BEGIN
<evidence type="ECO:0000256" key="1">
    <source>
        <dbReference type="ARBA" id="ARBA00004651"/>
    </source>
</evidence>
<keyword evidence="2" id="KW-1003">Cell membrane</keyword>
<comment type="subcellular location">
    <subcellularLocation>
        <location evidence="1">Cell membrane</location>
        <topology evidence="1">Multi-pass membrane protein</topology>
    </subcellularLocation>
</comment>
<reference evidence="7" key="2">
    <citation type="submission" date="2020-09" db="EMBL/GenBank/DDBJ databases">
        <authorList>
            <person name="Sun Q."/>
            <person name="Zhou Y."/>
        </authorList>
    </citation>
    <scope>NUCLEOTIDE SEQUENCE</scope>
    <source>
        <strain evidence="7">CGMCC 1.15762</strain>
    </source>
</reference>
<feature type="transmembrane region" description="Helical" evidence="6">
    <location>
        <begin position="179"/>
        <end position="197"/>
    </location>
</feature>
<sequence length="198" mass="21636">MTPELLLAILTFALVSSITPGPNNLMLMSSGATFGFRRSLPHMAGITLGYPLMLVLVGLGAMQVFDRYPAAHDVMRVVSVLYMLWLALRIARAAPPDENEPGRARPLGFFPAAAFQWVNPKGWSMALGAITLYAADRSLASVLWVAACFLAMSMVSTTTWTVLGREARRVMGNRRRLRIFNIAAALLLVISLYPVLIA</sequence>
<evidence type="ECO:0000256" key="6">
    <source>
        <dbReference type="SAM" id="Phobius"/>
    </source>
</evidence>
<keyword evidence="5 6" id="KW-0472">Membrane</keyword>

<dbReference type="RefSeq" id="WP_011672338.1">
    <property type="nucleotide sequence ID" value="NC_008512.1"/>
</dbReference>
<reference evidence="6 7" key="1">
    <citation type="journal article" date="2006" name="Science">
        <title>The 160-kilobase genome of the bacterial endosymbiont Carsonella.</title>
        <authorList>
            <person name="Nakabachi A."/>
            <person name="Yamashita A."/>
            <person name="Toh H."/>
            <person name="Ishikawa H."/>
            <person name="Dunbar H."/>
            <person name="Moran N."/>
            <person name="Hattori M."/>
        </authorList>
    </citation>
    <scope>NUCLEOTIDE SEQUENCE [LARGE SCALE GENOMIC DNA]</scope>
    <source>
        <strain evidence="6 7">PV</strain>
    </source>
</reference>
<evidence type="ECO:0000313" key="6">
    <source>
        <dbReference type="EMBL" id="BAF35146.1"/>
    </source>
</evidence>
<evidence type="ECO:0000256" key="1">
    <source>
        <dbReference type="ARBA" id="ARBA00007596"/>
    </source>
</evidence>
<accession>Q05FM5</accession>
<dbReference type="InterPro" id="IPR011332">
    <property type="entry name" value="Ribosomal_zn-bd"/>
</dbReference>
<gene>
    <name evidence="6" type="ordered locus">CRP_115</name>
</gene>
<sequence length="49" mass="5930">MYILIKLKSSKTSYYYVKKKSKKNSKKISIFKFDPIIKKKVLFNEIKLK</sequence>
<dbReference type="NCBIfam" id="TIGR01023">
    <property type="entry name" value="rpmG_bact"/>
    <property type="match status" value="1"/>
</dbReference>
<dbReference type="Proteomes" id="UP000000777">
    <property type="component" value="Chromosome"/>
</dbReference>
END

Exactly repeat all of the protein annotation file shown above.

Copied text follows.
<evidence type="ECO:0000256" key="1">
    <source>
        <dbReference type="ARBA" id="ARBA00004651"/>
    </source>
</evidence>
<keyword evidence="2" id="KW-1003">Cell membrane</keyword>
<comment type="subcellular location">
    <subcellularLocation>
        <location evidence="1">Cell membrane</location>
        <topology evidence="1">Multi-pass membrane protein</topology>
    </subcellularLocation>
</comment>
<reference evidence="7" key="2">
    <citation type="submission" date="2020-09" db="EMBL/GenBank/DDBJ databases">
        <authorList>
            <person name="Sun Q."/>
            <person name="Zhou Y."/>
        </authorList>
    </citation>
    <scope>NUCLEOTIDE SEQUENCE</scope>
    <source>
        <strain evidence="7">CGMCC 1.15762</strain>
    </source>
</reference>
<feature type="transmembrane region" description="Helical" evidence="6">
    <location>
        <begin position="179"/>
        <end position="197"/>
    </location>
</feature>
<sequence length="198" mass="21636">MTPELLLAILTFALVSSITPGPNNLMLMSSGATFGFRRSLPHMAGITLGYPLMLVLVGLGAMQVFDRYPAAHDVMRVVSVLYMLWLALRIARAAPPDENEPGRARPLGFFPAAAFQWVNPKGWSMALGAITLYAADRSLASVLWVAACFLAMSMVSTTTWTVLGREARRVMGNRRRLRIFNIAAALLLVISLYPVLIA</sequence>
<evidence type="ECO:0000256" key="6">
    <source>
        <dbReference type="SAM" id="Phobius"/>
    </source>
</evidence>
<keyword evidence="5 6" id="KW-0472">Membrane</keyword>

<dbReference type="RefSeq" id="WP_011672338.1">
    <property type="nucleotide sequence ID" value="NC_008512.1"/>
</dbReference>
<reference evidence="6 7" key="1">
    <citation type="journal article" date="2006" name="Science">
        <title>The 160-kilobase genome of the bacterial endosymbiont Carsonella.</title>
        <authorList>
            <person name="Nakabachi A."/>
            <person name="Yamashita A."/>
            <person name="Toh H."/>
            <person name="Ishikawa H."/>
            <person name="Dunbar H."/>
            <person name="Moran N."/>
            <person name="Hattori M."/>
        </authorList>
    </citation>
    <scope>NUCLEOTIDE SEQUENCE [LARGE SCALE GENOMIC DNA]</scope>
    <source>
        <strain evidence="6 7">PV</strain>
    </source>
</reference>
<evidence type="ECO:0000313" key="6">
    <source>
        <dbReference type="EMBL" id="BAF35146.1"/>
    </source>
</evidence>
<evidence type="ECO:0000256" key="1">
    <source>
        <dbReference type="ARBA" id="ARBA00007596"/>
    </source>
</evidence>
<accession>Q05FM5</accession>
<dbReference type="InterPro" id="IPR011332">
    <property type="entry name" value="Ribosomal_zn-bd"/>
</dbReference>
<gene>
    <name evidence="6" type="ordered locus">CRP_115</name>
</gene>
<sequence length="49" mass="5930">MYILIKLKSSKTSYYYVKKKSKKNSKKISIFKFDPIIKKKVLFNEIKLK</sequence>
<dbReference type="NCBIfam" id="TIGR01023">
    <property type="entry name" value="rpmG_bact"/>
    <property type="match status" value="1"/>
</dbReference>
<dbReference type="Proteomes" id="UP000000777">
    <property type="component" value="Chromosome"/>
</dbReference>